Turbulence and Transport in Plasmas


Turbulence is a ubiquitous phenomenon appearing in many different contexts ranging from turbulence in galaxies and the solar wind to energy transport in the convective layer of the sun, further including geophysical flows, weather and climate simulations and more mundane areas such as pipe flows. Turbulence remains a key problem for physics and engineering, and has been a grand challenge for both theoretical and computational techniques.  One of the key aspects of turbulence is the ability for increased mixing of particles and energy in physical systems, and it is well established that turbulence increases the abilities to even out gradients through mixing and transport.

The transport of heat, particles, and momentum across the confining magnetic field in hot plasmas is one of the most important, but also most difficult areas of contemporary plasma research specifically in relation with fusion energy research. It is well established that the “anomalous” transport component due to low frequency turbulence is usually far larger than the classical collisional transport, particularly in the edge region of the confined plasma. It is, therefore, of highest priority to achieve a detailed understanding of anomalous transport and the underlying turbulence for the design of an economical viable fusion reactor based on magnetic confinement schemes. In spite of the dramatic progress in experiment, theory and computations during recent years, the quantitative understanding is still sparse and lacking predictive capability. Fundamental phenomena such as transitions from low confinement regime (L-mode) to high confinement regime (H-mode), the profile resilience, and the particle pinch that are routinely observed and classified experimentally have no generally accepted explanations.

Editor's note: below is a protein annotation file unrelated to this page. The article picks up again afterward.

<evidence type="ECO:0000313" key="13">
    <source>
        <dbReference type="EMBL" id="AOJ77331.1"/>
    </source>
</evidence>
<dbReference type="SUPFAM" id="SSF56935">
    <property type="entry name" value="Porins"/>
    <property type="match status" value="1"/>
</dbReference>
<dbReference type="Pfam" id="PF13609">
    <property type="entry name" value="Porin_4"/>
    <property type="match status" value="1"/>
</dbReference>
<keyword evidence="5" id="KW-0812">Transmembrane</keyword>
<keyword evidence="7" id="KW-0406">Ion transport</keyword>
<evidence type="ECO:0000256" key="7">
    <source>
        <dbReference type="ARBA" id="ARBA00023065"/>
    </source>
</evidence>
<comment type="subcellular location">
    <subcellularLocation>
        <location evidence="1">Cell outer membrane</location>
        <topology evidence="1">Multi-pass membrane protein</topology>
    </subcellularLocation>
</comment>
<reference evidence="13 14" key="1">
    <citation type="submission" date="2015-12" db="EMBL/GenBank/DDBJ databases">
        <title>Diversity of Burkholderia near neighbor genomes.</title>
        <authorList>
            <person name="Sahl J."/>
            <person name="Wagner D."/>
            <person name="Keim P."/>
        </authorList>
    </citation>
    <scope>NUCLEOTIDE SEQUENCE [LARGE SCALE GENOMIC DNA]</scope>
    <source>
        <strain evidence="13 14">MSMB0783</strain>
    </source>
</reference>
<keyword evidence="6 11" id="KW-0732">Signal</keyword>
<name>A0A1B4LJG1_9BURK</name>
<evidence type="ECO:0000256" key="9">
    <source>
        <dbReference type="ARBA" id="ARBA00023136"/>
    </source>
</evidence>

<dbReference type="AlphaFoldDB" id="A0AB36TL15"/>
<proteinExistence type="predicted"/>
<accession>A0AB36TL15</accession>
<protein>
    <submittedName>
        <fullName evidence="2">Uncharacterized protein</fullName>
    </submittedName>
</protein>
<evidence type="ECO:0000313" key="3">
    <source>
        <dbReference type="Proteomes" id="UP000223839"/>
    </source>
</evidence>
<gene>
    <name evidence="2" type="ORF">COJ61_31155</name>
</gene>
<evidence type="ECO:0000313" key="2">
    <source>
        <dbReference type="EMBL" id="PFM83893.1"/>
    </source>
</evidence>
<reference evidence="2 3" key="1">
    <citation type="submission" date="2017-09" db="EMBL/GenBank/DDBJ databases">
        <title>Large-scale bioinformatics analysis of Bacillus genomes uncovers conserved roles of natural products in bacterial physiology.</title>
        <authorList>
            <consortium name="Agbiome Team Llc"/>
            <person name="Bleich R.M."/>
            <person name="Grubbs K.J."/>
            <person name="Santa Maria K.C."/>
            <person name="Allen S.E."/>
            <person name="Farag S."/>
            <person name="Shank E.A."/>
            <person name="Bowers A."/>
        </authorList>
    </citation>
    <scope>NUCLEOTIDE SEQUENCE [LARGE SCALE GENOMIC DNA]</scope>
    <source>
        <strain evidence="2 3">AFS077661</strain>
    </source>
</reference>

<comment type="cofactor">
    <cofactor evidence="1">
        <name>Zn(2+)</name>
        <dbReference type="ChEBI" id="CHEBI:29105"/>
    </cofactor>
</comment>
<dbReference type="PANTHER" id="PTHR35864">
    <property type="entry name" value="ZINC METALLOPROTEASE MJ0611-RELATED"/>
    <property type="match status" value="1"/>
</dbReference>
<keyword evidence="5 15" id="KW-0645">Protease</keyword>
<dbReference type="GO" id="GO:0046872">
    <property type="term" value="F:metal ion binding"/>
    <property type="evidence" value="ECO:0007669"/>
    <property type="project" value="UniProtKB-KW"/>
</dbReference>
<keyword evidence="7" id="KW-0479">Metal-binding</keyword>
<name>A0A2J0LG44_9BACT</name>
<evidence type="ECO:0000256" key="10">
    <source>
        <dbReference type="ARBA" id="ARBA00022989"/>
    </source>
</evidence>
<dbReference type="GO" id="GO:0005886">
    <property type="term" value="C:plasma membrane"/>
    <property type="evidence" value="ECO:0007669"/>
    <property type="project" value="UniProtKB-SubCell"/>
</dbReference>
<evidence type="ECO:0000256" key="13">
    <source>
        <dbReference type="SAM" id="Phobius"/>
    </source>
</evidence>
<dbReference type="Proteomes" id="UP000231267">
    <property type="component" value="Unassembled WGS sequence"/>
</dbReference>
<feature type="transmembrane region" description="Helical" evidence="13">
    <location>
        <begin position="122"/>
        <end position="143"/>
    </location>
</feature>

The activities within plasma turbulence and fluctuation driven transport are mainly focused on topics related to the plasma periphery of toroidal plasmas comprising the coupling from the edge confinement region to the Scrape-Off-Layer (SOL) with open magnetic field lines. The investigations contribute significantly to the highly prioritized topics of understanding the plasma exhaust dynamics and quantifying the heat loads on plasma facing components.. Generally, it is acknowledged that the conditions near the edge of the plasma are dictating the global performance, which seems natural since all transport has to go through the edge region. Thus, a detailed understanding and modelling of the plasma periphery is essential for the  coupling to the core plasma dynamics. Theoretical and numerical investigations of first principle models form the majority of the work performed. We emphasize benchmarking of results and performance, both with other codes and analytic results (verification) and then also with experimental observations (validation).

Besides the specific activities within turbulence and transport in magnetically confined plasmas our results are also of relevance for the general understanding of turbulence.

The present activities and our suit of modelling tools are described here Recent-activities-and-suits-of-modelling-tools.


  • Theoretical and numerical investigations of the plasma periphery of toroidal magnetically confined plasmas.
  • Theoretical and numerical investigations of the self-regulation of turbulence and the emergence of coherent structures.
  • We are developing first principles two- and three-dimensional advanced numerical codes to simulate low frequency turbulence at the edge of toroidal plasma devices.
  • The models aim at predictive capabilities
  • General issues of anomalous plasma transport – non-locality and turbulence spreading
  • Close collaboration within the EUROfusion consortium and with leading plasma and fusion research institutes in China, Korea and USA.


Jens Juul Rasmussen
DTU Physics
+45 25 38 45 37